Humans Crossed the Mediterranean Sea Tens of Thousands of Years Earlier Than Previously Thought, Says Study

An international team of researchers has found evidence suggesting that early Homo sapiens and Neanderthals inhabited an island 200,000 years ago, suggesting that our species began crossing the Mediterranean Sea tens of thousands of years earlier than previous estimates.

The findings were compiled into a study published in the journal Science Advances on October 16. The years-long excavation on the eastern Greek island of Naxos that resulted in the findings was led by a team from McMaster University in Ontario, Canada.

According to a summary of the findings published by McMaster, the Mediterranean islands were previously thought to have been settled only 9,000 years ago, by farming descendants of the Stone Age hunter-gatherers who had inhabited mainland Europe for over a million years. This was because anthropologists held that only those modern humans, as sophisticated Homo sapiens, were capable of building vessels that could carry them across long stretches of water to the islands. For this reason, scholars had long postulated that the Aegean Sea, the part of the Mediterranean between mainland Greece and Turkey, was impassable for Neanderthals and early Homo sapiens.

In Naxos
A general view of the Apollo Temple at sunset located on an islet near the harbour on October 14, 2017 in Naxos, Greece. Kaveh Kazemi

However, the authors of the study published in Science Advances suggest that the sea level of the Aegean was much lower at some points during the Ice Age, which would have exposed a land route between Turkey and Greece that prehistoric humans would have been able to cross.

Furthermore, the study details evidence of human activity stretching back 200,000 years at Stelida, a prehistoric stone quarry on the northwest coast of Naxos that was discovered in 1981. They found evidence that early Homo sapiens, Neanderthals and other now-extinct human species used the rocks there to create tools for hunting, woodworking, cooking and making clothes.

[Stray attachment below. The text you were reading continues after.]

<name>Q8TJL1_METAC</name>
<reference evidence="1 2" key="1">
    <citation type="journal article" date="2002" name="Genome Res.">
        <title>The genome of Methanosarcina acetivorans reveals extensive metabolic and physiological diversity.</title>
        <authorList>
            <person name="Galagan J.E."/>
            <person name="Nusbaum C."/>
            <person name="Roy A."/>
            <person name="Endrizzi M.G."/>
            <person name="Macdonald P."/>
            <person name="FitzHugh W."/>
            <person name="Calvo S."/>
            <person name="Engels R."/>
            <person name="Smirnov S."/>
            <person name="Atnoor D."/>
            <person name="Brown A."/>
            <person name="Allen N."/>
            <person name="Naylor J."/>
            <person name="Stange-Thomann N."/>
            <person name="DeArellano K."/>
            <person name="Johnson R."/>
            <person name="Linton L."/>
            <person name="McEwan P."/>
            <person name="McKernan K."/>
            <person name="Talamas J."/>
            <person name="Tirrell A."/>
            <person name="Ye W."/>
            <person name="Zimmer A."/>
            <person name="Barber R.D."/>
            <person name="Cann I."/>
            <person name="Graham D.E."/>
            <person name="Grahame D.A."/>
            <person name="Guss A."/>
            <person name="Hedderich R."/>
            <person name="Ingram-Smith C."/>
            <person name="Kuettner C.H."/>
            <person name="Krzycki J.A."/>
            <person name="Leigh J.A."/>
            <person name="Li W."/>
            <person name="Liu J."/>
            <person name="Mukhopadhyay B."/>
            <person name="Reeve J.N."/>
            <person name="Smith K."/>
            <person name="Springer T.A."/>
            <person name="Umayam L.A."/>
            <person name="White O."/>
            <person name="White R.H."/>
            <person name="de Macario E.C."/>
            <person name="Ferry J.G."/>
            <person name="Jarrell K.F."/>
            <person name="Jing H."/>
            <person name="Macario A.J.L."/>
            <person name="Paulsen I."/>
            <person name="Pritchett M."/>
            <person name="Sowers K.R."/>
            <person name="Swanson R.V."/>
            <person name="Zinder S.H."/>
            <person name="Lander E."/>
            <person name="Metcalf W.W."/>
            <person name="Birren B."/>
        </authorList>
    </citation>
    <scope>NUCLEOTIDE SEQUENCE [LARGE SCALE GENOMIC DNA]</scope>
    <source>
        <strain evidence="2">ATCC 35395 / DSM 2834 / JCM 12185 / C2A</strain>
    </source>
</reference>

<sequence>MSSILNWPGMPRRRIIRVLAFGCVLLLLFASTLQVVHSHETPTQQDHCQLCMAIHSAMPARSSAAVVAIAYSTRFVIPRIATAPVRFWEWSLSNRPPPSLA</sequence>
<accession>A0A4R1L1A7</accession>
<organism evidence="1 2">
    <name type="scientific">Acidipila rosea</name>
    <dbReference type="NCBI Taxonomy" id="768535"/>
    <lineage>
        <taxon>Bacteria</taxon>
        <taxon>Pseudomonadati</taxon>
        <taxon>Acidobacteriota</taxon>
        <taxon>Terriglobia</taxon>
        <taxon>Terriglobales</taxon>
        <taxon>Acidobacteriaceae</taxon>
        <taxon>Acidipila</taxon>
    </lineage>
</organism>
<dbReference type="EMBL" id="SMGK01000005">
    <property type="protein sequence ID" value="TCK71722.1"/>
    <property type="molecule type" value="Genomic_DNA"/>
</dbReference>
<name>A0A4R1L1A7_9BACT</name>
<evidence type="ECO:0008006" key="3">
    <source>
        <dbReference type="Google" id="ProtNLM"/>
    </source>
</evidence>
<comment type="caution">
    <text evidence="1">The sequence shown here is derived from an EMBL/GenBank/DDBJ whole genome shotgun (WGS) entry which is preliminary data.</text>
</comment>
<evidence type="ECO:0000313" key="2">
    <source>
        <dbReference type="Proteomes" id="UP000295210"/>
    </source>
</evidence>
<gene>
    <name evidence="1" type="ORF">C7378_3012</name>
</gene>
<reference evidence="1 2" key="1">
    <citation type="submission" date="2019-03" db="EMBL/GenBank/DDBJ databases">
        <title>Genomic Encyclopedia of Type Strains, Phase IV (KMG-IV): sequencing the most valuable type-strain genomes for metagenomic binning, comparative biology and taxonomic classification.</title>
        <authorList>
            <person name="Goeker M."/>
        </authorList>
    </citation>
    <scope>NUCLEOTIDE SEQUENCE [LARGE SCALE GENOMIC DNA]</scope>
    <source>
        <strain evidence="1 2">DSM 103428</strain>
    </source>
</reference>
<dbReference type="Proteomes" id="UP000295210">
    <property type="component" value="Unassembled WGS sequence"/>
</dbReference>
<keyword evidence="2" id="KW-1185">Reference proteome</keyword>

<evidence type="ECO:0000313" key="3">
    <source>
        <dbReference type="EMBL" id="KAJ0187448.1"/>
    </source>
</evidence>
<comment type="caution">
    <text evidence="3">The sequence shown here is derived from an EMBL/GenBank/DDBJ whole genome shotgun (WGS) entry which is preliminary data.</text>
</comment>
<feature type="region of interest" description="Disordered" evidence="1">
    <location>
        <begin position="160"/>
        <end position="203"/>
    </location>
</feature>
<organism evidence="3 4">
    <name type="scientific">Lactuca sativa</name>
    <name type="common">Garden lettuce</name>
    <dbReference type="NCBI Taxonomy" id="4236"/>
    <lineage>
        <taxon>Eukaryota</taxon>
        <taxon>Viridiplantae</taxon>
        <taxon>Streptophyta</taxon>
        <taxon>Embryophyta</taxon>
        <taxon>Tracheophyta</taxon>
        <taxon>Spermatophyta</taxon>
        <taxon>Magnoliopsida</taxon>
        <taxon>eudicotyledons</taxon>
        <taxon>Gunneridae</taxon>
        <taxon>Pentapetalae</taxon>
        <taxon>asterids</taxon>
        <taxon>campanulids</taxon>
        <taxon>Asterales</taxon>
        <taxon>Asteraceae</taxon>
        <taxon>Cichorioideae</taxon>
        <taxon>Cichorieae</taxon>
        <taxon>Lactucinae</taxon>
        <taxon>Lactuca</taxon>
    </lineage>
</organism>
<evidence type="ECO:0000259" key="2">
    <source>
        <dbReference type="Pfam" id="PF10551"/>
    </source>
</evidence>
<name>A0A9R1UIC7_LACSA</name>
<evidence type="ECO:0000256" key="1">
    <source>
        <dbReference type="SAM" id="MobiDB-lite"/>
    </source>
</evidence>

"The data presented here indicate that the Aegean was accessible to archaic and modern humans tens of millennia earlier than previously thought," the study read.

While islands in the Aegean like Naxos would have attracted early humans because of their fresh water abundance of natural resources, "in entering this region the pre-Neanderthal populations would have been faced with a new and challenging environment, with different animals, plants and diseases, all requiring new adaptive strategies," Carter said.

"Until recently, this part of the world was seen as irrelevant to early human studies," Tristan Carter, an anthropology professor at McMaster University and the study's lead author, said. "But the results force us to completely rethink the history of the Mediterranean islands."

Carter conducted the work with Dimitris Athanasoulis, head of archaeology at the Cycladic Ephorate of Antiquities within the Greek Ministry of Culture and Sports.

The study is part of the Stelida Naxos Archeological Project, which began in 2013. Besides Canada and Greece, the project's website says that it also involves scholars from France, Serbia, Turkey, the United Kingdom and the United States.